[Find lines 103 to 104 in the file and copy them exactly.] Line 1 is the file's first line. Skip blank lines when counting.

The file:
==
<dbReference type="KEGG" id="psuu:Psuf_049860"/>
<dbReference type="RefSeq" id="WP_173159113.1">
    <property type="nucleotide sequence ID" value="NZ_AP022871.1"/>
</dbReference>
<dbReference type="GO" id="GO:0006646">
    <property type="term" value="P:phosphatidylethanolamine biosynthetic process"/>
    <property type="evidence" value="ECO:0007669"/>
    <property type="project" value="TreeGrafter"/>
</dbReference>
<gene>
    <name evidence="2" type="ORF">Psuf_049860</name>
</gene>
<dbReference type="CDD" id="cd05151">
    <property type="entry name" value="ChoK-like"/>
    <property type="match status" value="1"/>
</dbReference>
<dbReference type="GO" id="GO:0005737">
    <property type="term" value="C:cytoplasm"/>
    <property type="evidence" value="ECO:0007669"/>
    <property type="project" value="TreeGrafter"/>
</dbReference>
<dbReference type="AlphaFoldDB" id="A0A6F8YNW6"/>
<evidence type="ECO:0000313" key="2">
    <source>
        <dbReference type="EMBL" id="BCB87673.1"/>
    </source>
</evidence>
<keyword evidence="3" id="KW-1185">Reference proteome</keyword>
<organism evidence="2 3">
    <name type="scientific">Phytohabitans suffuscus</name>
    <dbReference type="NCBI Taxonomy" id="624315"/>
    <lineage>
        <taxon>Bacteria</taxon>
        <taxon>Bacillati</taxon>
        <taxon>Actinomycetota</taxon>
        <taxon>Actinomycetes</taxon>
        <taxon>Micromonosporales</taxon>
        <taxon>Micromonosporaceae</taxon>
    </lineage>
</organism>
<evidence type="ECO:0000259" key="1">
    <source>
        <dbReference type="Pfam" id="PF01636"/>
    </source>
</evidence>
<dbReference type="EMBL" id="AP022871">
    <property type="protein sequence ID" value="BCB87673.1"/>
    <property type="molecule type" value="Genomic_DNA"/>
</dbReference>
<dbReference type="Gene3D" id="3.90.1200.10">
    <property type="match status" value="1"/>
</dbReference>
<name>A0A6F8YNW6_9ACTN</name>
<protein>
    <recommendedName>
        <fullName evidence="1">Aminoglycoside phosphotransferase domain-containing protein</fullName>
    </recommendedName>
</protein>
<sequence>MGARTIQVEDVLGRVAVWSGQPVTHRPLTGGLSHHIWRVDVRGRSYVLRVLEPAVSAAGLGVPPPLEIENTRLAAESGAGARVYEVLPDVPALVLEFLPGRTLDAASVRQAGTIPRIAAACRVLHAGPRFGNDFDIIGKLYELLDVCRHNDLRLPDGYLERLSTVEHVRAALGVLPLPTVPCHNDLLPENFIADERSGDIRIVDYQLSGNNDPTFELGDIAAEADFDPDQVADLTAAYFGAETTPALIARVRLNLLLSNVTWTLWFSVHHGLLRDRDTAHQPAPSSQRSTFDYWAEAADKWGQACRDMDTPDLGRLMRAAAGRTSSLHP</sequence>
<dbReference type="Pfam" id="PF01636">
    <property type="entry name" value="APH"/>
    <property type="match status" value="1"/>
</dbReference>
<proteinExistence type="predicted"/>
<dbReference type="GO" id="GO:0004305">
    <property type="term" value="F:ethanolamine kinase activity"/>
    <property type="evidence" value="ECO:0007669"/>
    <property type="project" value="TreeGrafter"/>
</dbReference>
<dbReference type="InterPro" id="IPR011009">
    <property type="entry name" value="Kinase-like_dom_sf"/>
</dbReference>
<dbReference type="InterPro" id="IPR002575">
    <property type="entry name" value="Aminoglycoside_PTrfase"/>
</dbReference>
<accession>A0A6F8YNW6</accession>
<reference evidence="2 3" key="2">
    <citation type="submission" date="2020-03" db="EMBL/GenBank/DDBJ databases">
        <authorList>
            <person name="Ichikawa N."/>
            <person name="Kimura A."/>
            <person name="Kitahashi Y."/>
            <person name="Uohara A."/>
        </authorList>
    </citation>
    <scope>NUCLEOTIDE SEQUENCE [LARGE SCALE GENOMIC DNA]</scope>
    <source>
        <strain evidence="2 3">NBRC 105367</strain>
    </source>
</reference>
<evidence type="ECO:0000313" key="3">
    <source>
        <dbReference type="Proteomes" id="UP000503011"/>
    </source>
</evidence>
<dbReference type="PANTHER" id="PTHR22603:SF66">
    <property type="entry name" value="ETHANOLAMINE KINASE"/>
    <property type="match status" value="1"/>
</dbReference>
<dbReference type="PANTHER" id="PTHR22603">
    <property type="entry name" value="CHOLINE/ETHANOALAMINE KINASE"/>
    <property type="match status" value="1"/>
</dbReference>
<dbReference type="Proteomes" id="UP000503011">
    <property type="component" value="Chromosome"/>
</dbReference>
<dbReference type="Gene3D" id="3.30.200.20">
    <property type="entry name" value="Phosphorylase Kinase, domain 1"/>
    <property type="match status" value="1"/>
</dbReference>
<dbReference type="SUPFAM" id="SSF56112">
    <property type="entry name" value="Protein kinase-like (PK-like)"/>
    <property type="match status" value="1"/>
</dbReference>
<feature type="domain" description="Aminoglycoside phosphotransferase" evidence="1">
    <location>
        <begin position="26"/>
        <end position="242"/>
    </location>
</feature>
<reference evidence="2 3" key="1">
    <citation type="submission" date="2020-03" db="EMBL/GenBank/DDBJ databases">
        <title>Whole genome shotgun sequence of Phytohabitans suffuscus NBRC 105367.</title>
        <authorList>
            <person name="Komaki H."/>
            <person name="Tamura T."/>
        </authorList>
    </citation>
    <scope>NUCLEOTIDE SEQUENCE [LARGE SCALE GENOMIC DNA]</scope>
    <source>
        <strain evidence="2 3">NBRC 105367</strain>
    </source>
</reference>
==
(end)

</dbReference>
<dbReference type="Proteomes" id="UP000503011">